It was a magic moment witnessing the well-rehearsed choreography of a top-flight pit crew. Six men flowed over the wall to service the car, filling it with fuel and changing four wheels and tires in less than 15 seconds. (In Formula One where the pit crew can number as high as fourteen people each with a dedicated task they can accomplish a four wheel and tire change in less than three seconds!)

A good pit-stop can mean the difference between success and failure in a race; and a good pit crew can be just as effective as the driver when it comes to positioning a car to win. Despite there only being one person on track, motor racing is definitely a team sport. This was bought home to me again recently during a business trip while watching the 2015 NASCAR race from Atlanta on the hotel room TV. Not surprisingly I’ve stayed a fan of the RCR teams and always follow them closely, and the Caterpillar sponsored #31 team in particular. During the Atlanta race the #31 pit crew were exceptional, as it soon became apparent that with every single pit stop the car emerged from the pits several positions ahead of where it had entered. In some cases the fast efficient work of the team gaining four or five places.

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It also struck me that the pit-crew model is a perfect analogy for the content creation and delivery process.

Customers are looking to your content to provide answers to questions, and as the content creator you may feel like the lone driver out on track fighting for space and hoping to get out front and be noticed first.

But the truth is that most customer answers need input and information from across your organization. Customers don’t think in terms of your operational silos, so they don’t look for information in neatly packaged chunks. To meet your customer’s needs you need to collaborate with subject matter experts, do research, and them pull it all together in a language that your customer will understand.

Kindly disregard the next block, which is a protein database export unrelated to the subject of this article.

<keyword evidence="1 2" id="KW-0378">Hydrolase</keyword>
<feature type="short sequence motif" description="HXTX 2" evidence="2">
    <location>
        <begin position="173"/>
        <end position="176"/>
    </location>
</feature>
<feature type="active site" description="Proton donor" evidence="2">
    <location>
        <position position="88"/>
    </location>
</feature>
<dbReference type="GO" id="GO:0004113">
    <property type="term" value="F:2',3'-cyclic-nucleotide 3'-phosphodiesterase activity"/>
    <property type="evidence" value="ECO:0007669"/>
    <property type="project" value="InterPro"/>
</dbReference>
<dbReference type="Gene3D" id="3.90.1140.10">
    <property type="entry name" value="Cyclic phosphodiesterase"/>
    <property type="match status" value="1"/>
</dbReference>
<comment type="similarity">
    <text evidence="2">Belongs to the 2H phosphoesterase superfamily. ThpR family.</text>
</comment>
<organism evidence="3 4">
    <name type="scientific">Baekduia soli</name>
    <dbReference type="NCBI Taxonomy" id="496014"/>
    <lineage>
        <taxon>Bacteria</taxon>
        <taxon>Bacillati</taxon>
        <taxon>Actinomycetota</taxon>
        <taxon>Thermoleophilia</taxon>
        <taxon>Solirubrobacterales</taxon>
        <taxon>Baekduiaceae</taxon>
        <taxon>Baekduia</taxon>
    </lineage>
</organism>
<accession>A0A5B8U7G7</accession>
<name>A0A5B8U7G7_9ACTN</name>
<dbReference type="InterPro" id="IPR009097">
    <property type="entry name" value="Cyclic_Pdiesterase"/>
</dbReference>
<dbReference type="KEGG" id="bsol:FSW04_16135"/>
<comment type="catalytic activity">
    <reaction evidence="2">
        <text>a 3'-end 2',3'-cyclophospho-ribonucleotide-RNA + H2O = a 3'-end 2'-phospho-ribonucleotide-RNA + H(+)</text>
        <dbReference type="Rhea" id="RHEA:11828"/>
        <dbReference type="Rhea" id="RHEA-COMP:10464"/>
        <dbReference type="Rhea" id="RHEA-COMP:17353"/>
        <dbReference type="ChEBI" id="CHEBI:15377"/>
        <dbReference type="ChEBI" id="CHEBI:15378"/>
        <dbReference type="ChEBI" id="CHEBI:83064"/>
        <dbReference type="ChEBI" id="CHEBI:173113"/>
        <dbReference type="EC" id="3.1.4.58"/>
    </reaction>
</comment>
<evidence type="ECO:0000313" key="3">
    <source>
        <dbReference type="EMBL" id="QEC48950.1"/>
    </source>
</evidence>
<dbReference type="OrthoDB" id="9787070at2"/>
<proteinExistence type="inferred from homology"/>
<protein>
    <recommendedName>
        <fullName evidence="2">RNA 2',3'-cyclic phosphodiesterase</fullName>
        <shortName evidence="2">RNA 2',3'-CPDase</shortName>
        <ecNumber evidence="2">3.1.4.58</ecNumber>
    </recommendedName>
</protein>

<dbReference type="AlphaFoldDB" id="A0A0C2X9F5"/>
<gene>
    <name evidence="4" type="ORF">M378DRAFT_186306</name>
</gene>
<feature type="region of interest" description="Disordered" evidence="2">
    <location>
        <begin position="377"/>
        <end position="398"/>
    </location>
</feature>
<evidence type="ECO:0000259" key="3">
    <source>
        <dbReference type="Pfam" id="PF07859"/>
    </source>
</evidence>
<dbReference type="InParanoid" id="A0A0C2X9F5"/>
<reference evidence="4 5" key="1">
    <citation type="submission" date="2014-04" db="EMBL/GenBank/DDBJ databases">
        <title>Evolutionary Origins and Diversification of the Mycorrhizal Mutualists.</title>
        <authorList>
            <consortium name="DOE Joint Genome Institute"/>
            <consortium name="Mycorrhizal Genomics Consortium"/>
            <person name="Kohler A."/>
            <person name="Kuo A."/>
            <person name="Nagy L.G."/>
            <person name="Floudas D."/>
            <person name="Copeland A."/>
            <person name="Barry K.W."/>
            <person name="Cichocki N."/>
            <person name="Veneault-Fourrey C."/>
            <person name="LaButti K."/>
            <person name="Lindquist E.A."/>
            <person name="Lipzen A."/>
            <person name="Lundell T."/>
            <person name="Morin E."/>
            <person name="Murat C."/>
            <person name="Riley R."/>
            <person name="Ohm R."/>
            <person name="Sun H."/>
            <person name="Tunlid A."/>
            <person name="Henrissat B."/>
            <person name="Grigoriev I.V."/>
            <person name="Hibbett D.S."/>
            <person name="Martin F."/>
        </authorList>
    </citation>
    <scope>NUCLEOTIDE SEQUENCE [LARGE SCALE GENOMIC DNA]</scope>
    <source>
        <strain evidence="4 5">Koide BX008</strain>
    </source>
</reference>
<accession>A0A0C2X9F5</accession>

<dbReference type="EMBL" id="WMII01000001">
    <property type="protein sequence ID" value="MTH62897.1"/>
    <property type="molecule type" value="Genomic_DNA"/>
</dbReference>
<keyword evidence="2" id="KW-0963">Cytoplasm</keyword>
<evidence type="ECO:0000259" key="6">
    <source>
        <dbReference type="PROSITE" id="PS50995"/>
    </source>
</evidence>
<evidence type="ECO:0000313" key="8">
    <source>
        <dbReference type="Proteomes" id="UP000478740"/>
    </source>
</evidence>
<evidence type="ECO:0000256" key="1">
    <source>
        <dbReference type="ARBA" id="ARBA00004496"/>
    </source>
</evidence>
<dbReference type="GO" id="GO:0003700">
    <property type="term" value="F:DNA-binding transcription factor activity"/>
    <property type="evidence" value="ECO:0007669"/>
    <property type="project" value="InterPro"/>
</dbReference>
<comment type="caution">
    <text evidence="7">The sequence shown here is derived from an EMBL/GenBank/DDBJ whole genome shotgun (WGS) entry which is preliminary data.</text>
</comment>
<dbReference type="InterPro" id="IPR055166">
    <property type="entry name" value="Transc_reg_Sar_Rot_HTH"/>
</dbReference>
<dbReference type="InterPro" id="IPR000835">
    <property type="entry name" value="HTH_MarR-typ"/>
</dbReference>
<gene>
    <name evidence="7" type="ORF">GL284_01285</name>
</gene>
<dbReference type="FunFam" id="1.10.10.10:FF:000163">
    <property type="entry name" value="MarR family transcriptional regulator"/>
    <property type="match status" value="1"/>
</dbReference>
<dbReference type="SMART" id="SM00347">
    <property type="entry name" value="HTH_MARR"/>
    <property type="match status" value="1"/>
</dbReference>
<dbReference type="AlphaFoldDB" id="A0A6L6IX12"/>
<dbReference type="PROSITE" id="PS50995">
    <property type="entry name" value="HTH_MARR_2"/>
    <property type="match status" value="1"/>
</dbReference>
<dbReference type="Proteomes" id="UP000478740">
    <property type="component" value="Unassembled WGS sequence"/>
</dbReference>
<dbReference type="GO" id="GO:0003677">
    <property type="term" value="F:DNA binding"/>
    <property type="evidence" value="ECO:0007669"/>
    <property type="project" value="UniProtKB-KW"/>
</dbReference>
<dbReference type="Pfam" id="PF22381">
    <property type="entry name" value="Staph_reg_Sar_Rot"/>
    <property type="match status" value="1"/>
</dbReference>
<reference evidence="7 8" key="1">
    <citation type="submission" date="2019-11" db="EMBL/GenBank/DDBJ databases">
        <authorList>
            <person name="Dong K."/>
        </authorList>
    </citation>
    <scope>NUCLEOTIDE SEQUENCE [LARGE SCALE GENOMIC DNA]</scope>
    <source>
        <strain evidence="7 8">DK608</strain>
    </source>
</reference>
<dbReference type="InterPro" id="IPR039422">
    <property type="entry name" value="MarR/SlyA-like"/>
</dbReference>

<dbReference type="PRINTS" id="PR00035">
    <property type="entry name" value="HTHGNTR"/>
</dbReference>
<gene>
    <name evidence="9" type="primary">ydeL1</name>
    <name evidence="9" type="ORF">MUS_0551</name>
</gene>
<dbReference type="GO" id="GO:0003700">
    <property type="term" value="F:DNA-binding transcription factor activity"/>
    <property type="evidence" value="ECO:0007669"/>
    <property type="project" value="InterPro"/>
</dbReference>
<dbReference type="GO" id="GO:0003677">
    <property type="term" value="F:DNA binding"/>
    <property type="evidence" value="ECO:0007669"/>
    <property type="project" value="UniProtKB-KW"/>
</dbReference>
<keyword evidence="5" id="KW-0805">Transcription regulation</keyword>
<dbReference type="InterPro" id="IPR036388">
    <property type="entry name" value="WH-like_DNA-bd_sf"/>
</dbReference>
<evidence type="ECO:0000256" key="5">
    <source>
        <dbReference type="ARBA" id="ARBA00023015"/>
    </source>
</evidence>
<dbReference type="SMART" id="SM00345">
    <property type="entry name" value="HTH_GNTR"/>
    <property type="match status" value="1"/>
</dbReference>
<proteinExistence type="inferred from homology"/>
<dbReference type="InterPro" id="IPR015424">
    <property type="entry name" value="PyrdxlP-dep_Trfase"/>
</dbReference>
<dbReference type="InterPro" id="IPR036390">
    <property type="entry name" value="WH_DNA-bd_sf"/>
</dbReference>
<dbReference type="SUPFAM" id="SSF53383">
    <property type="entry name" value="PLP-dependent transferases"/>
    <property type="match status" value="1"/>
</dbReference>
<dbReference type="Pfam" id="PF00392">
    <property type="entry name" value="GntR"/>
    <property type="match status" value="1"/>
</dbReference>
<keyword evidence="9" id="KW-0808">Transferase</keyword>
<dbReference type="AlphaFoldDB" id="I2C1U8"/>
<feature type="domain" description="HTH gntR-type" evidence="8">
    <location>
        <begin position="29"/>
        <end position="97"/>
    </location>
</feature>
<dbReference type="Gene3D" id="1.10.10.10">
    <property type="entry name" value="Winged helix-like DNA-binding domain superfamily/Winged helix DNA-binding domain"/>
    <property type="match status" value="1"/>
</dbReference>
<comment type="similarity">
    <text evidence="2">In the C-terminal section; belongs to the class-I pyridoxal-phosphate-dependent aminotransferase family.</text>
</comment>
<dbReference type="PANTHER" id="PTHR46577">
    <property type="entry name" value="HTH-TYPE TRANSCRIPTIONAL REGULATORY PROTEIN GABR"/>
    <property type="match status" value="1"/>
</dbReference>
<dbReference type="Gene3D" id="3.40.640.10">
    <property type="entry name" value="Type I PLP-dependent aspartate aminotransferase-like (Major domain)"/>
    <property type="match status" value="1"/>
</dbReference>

You need to pull together your own “pit crew” around a particular subject, value their individual inputs and pull them together to develop a process, to deliver the result that will help you, and your customer move forward at an accelerated pace.

Collaboration of this type also results in a premium consistent brand experience; ensuring that your customer gets the same answer, the same information, no matter through which channel they ask their question.

Working together results in success for both you and your customers.

Be Arnold – Not Mary-Kate

“Why be Mary-Kate and Ashley when we can be the Arnold to the rest of the industry’s Danny DeVito?”

It may sound like a strange conversation, but it’s one I’ve had several times at different points in my career; usually when I’ve been at a small to medium sized, or spin-off start-up, software company. The underlying conundrum behind the question was “How do we differentiate ourselves?”

Nearly every business, to a greater or lesser extent, is akin to a commodity driven business these days. There are very few disruptive companies whose success is solely due to the fact that they are the only one doing something. Everybody has a competitor, or two, or lots; all doing essentially the same thing you are, especially when you are playing in a global marketplace.

If someone tells you what line of business they are in, and you answer “Me too,” then you are now a commodity. If you don’t differentiate yourself trough the unique value you bring to you customers you become an Mary-Kate or Ashley Olsen. A product that can be swapped out with one that does basically the same thing and no-one really notices the difference.

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So how do you differentiate your value?

With CONTENT

Content can make you stand out like Arnold Schwarzenegger towering over Danny DeVito in the movie Twins.

Look at what makes your company and products special, how do you solve your customers problems in the way that provides them the most value? Find the perspective that only you can provide; look to your company’s own experts, and your customers too. If you can find a niche where you can provide the most informative, engaging, and useful information, then plan to become the industry’s leading expert in that space.

With the right content and the right approach you can position yourself to tower over others who may think they are just like you. Remember – Be Arnold, not Mary-Kate.